– I would have shot that bastard!

Publish date: October 1, 2001

Written by: Jon Gauslaa

The experts' knowledge on state secrets turned out to be limited, but this was not the only walk of life where they had limited competence. They may also have one or two things to learn about customary behaviour.

As previously reported on Bellona web, Pasko’s defence went hard on the ‘state secrets experts’ throughout the interrogations at the Pacific Fleet courthouse in Vladivostok. If the atmosphere inside the courtroom was tensed, it now and then became downright ugly outside the courtroom. However, Pasko’s attorney Ivan Pavlov was also offered a new job …

– I would have shot that bastard!
In one of the early breaks on September 19, expert and lieutenant colonel Poryadny came out of the courtroom red-faced, and started to accuse everybody who came in his way with treason. Pasko, his whole defence-team and the present journalists were all spies, CIA-agents and homosexuals who had sold their nation for cheap cigarettes.

When one of the subjects of the abuse (who by the way was the only smoker among them), protested and referred to the case against Aleksandr Nikitin, the expert burst out: – Nikitin! I would have loved to shoot that filthy bastard with my own hands!

Aleksandr Nikitin was on September 13, 2000 acquitted by the Presidium of the Russian Supreme Court of charges similar to the charges against Pasko, after an almost five year long prosecution.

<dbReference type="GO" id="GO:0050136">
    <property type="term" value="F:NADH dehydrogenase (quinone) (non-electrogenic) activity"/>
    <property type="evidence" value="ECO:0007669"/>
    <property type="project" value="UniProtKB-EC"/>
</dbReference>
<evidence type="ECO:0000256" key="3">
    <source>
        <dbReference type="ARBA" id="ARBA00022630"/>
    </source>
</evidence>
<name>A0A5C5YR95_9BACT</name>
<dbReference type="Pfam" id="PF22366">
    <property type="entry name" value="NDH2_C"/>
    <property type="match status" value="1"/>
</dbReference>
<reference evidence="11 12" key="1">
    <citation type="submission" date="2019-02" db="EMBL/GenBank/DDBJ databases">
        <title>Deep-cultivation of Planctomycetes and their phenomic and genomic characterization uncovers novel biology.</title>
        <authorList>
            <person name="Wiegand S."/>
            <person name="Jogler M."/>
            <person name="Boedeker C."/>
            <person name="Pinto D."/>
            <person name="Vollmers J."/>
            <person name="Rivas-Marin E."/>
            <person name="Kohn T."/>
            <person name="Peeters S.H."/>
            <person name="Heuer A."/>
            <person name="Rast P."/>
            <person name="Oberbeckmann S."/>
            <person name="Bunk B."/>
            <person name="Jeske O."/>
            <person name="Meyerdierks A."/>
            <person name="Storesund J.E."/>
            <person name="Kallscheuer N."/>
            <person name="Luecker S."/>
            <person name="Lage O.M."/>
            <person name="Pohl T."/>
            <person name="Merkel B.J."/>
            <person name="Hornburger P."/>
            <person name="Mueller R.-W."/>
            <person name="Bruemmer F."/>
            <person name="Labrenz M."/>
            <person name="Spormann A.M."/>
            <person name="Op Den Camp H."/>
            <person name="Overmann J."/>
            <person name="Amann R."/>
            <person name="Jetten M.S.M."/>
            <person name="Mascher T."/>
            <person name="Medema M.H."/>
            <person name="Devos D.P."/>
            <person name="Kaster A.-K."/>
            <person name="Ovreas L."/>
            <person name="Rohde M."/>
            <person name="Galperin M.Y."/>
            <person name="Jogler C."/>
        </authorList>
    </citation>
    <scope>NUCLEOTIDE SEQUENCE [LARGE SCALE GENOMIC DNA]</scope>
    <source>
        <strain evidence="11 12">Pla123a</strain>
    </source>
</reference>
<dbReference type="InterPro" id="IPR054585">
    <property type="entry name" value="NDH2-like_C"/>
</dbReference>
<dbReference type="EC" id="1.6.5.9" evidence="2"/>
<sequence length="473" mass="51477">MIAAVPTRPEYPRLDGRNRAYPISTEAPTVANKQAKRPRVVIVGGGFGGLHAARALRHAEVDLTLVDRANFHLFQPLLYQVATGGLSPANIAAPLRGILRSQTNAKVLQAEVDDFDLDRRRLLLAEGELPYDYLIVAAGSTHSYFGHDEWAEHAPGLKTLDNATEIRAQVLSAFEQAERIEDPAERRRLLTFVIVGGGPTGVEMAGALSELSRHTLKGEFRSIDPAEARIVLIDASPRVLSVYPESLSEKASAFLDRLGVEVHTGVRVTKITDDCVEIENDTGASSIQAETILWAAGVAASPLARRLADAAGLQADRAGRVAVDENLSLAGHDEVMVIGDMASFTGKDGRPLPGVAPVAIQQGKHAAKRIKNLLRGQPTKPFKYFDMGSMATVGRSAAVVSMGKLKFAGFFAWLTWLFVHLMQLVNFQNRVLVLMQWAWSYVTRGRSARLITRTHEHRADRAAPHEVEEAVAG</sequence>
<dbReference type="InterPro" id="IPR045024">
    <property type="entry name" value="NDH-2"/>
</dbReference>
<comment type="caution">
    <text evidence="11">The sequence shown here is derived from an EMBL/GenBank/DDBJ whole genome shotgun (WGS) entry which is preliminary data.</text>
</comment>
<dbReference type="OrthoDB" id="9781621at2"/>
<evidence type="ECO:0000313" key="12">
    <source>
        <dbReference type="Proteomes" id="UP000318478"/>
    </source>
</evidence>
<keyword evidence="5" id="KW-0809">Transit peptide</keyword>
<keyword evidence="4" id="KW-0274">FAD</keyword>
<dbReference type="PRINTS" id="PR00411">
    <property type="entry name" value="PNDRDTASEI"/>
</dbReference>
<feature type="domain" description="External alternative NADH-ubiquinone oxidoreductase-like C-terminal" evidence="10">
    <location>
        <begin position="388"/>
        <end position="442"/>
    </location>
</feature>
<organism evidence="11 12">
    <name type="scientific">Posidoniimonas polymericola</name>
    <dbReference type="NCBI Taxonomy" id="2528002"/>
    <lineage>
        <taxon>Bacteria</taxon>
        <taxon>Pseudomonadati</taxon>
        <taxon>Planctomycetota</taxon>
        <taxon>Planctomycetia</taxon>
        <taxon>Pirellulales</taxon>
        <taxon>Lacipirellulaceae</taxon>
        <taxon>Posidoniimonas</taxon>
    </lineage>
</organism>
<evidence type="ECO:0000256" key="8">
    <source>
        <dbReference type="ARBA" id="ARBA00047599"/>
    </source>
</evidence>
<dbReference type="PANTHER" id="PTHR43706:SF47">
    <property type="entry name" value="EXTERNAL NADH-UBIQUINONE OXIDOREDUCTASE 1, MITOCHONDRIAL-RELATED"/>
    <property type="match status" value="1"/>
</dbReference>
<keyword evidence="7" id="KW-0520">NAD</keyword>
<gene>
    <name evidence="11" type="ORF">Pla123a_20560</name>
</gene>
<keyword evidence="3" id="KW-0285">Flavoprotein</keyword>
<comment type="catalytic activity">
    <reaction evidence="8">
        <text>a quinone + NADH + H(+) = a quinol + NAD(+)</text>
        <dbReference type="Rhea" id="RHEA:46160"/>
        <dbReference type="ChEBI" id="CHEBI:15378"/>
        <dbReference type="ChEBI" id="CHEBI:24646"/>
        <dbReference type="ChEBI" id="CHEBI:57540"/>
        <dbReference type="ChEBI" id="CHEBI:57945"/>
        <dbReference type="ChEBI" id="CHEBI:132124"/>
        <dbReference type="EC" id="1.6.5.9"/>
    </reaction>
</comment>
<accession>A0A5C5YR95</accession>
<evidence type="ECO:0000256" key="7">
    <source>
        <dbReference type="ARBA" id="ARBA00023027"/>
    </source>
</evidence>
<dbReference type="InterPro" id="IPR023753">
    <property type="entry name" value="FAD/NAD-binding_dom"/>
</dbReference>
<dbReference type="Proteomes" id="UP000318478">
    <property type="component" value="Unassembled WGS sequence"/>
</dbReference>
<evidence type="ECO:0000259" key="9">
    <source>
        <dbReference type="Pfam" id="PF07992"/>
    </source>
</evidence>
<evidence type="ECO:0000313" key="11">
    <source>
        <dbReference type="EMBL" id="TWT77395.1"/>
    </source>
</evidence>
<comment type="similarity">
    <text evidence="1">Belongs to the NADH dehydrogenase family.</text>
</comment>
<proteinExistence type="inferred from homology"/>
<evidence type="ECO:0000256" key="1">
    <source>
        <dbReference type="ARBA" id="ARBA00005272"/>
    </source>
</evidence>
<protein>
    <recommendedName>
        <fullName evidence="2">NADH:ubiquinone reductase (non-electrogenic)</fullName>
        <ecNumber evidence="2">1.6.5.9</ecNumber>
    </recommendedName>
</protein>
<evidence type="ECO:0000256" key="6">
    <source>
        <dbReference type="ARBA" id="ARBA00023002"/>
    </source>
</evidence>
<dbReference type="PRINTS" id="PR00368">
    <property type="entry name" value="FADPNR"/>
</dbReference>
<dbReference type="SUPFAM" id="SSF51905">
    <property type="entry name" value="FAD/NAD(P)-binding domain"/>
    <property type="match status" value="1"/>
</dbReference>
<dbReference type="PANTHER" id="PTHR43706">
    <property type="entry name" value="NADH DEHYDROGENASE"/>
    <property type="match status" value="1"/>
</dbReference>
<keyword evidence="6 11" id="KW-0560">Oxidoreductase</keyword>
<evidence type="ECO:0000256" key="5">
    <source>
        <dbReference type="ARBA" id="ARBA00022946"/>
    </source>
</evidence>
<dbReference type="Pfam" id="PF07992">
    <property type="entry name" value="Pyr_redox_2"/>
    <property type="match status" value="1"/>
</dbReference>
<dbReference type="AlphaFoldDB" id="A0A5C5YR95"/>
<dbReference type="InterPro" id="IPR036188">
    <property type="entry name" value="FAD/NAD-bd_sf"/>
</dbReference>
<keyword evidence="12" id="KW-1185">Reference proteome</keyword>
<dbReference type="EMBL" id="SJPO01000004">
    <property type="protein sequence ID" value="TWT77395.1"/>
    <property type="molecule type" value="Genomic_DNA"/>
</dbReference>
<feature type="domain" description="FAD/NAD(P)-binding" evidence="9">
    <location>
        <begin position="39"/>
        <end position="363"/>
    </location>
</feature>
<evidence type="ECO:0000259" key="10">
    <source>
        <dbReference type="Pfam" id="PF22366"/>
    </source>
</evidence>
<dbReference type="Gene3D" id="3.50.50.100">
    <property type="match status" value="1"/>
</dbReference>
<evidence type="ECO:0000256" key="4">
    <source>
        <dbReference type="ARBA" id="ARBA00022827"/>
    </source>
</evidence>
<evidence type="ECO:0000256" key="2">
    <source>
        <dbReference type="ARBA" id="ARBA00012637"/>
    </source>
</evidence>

A dragon with eight hundred heads
The next day one of the experts approached a journalist outside the courtroom with a clear message: – We don’t like the way that you act. And we don’t like the behaviour of Pasko’s defenders. Not long ago they popped the director of the "Zvezda" factory in Bolshoi Kamen, the expert said. – The same will happen to you. And Pavlov!

However, the impression of the experts would not be complete if one not also mentions that they were capable of other things that throwing cheap threats at journalists and lawyers. Ivan Pavlov did actually get a job offer from the experts, as they asked him if he was interested in taking part in the working out of new departmental lists of state secrets.

The offer was apparently meant seriously. Still, Pavlov got an offer that he just might want to forget. – One of the tragedies of Russia is that it is pervaded by tiny segments of all kinds of departments and ministries, he said. Arbitrary bureaucrats govern our country. – It’s like being governed by a dragon with eight hundred heads.

Grigory Pasko was arrested in November 1997 on charges of espionage. He was acquitted in July 1999, but convicted of ‘abuse of official authority’ and freed under an amnesty. Seeking a full acquittal, Pasko appealed, but so did the prosecution, insisting he was a spy. In November 2000 the Military Supreme Court sent the case back for a re-trial at the Pacific Fleet Court. The re-trial started on July 11, 2001, and will resume on November 1. The charges against Pasko are based on the evaluation of the state secret experts, whose main legal instrument has been Russian Ministry of Defence’s secret decree no. 055:1996.

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